Areas of Interest & Expertise
- American Indian Studies
- Global Indigenous Studies
Recent Upper Division & Graduate Courses Taught
- ENGL/AMST 4230: Water is Life: A Standing Rock Syllabus
- ENGL 6250: Native American Literature and Gender
- ENGL 4330: Reimagining the West
- ENGL 3190: Pacific Indigenous Literatures
- ENGL/AMST 3813: Indigenous Hawaii
- ENGL 6250: Native American Literature and the Environment
- ENGL 4310 American Modernism(s)
- AMST 3813: Native American Oklahoma
- AMST 3550: Native American Studies and the Arts
- Teaching Urban Native American Literatures (University of Paderborn, Germany)
Current Research & Projects
"Creating Kin: Writing the Native City from Oklahoma." (under contract with U of NE P).
Native American writers from Oklahoma are on the cutting edge of literature and film, advancing stories of life in urban, cosmopolitan environments to new readers and audiences across the world. And yet, so far studies of urban Indian literature have either insufficiently treated or completely overlooked Oklahoma writers. This project aims to correct that oversight. I argue that the writers and filmmakers of my study--LeAnne Howe, Joy Harjo, Sterlin Harjo, Jennifer Foerster, and Lynn Riggs--render cities as homelands, not as diasporic places, because of their ancestral origins in the Southeast U.S. These writers do not foreground the legacy of the Urban Relocation Program in their creative treatments of city life. While Relocation did have a tremendous impact on Native peoples of Oklahoma, especially those from tribes in the western part of the state, the writers in my study refer to the historical, ceremonial, and creative significance of cities that are related to their tribal cultures for reasons other than Relocation. Three cities, New Orleans, Tulsa, and Santa Fe, are case studies for this unique writing by Native Oklahomans, which connects urban homelands in Oklahoma and beyond and reveals the need for a new methodology of urban Indian studies.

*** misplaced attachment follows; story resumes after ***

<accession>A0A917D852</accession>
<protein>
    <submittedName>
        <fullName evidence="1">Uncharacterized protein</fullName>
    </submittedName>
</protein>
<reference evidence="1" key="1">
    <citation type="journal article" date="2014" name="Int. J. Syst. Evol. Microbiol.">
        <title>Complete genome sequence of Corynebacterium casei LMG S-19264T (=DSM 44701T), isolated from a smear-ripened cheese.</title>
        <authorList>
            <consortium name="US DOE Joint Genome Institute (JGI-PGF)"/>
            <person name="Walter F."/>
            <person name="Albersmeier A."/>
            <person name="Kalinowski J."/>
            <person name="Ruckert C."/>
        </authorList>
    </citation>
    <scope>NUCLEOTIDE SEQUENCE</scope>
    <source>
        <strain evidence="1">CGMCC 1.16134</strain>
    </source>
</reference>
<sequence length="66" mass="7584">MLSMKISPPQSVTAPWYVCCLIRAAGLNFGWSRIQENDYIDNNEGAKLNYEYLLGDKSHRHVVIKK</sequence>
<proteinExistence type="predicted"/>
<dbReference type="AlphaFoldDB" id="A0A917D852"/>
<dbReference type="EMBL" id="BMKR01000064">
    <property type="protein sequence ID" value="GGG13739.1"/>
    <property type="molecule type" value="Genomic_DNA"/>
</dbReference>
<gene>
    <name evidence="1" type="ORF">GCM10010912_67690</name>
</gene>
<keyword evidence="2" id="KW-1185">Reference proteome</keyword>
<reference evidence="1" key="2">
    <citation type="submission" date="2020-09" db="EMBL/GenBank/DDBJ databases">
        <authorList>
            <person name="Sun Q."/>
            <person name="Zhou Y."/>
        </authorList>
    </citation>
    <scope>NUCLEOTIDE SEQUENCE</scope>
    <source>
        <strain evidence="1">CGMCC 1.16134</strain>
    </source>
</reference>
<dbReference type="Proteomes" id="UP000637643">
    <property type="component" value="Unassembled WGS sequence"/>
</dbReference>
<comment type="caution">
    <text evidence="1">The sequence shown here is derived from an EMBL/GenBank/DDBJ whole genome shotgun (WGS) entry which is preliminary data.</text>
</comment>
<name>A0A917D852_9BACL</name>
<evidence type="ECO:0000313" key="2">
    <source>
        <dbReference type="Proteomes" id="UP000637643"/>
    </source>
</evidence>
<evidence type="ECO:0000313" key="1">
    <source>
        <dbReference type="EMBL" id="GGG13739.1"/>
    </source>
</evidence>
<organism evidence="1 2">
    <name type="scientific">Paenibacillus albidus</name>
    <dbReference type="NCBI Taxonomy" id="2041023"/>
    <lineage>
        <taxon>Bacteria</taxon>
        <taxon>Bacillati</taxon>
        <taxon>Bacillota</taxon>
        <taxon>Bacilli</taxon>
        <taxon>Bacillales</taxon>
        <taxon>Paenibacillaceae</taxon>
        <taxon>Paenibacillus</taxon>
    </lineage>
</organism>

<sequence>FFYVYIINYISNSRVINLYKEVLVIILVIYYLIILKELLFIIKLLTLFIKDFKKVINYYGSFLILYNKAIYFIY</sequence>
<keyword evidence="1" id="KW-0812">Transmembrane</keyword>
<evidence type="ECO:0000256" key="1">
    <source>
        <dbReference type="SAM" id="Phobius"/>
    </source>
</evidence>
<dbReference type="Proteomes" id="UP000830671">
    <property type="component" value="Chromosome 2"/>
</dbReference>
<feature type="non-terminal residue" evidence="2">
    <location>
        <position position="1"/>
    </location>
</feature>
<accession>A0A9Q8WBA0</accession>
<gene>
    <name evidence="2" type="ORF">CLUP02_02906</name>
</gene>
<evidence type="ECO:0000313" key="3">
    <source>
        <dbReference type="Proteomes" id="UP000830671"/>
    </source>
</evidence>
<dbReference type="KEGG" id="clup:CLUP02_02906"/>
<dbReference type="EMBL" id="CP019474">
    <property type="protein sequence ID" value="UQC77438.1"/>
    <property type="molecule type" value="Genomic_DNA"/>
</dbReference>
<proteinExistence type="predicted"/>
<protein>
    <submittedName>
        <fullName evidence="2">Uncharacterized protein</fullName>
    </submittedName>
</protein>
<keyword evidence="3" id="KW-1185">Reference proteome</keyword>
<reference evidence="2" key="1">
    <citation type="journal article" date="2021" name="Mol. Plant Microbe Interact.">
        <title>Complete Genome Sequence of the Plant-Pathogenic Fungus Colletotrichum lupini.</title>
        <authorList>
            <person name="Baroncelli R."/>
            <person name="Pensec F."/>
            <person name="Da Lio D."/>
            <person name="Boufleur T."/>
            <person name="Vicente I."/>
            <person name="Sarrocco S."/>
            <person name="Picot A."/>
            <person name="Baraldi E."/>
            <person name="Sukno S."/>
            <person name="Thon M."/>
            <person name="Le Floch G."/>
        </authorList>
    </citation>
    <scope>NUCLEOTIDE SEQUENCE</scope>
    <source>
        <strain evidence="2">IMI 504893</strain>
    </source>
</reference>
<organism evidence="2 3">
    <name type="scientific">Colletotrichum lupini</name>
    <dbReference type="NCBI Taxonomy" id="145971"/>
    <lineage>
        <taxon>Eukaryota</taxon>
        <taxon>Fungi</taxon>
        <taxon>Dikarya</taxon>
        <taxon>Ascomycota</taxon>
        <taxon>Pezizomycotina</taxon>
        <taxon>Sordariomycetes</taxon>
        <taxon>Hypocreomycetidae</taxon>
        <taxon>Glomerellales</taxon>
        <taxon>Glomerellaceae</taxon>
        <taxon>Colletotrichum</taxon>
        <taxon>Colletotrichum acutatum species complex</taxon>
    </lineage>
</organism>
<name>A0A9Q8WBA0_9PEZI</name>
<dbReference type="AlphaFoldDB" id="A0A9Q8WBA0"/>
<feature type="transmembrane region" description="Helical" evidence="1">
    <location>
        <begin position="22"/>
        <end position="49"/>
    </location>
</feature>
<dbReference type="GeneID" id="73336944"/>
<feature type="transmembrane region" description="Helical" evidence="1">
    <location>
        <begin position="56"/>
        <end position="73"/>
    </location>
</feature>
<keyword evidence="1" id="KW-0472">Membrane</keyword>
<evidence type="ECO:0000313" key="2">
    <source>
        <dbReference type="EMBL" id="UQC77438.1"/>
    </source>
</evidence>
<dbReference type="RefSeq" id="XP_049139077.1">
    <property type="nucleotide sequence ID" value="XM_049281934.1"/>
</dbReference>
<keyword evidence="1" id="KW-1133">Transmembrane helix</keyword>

Books and Edited Volumes:
Editor, American Indian Quarterly
(with Paul Lai). Alternative Contact: Indigeneity, Globalism, and American Studies. Johns Hopkins UP, 2011.(co-edited essay collection; originally published as special issue of American Quarterly 62.3). Special Recognition, Constance M. Rourke Committee, American Studies Association, 2011.
Indians, Environment, and Identity on the Borders of American Literature. Palgrave Macmillan, 2008.
Articles and Book Chapters:
"Tallasi Through the Lens: Locating Native Tulsa in the Films of Sterlin Harjo." Settler City Limits: Indigenous Resurgence and Colonial Violence in the Urban Prairie West. Ed. David Hugill and Tyler McCreary. University of Manitoba Press, 2019 (in press).
(With Trever Holland). "'Beyond All Age': Indigenous Water Rights in Linda Hogan's Fiction." Studies in American Indian Literatures 28.2 (2016): 56-79.
"The 'Whole Foods' Paradox: Food Sovereignty, Eco-Iconography, and Urban Indigenous Discourse." Elohi: Indigenous Environments 1.2 (2013): 59-78.
"Indigenous Military Involvement in (De)Colonial Contexts." Critical Insights: War. Ed. Alex Vernon. Pasadena, CA: Salem Press, (2012): 256-74.
'With These Magic Weapons, Make a New World': Indigenous Centered Urbanism in Tomson Highway's Kiss of the Fur Queen." Canadian Journal of Native Studies 29.1&2 (2009): 143-164.
The New World and Apocalypto: Updates of Old Stereotypes for the New Millennia (Introduction)." With Judith Villa and Penelope Kelsey. Studies in the Humanities (special issue on American Indian Studies) 33.2 (2006): 128-39.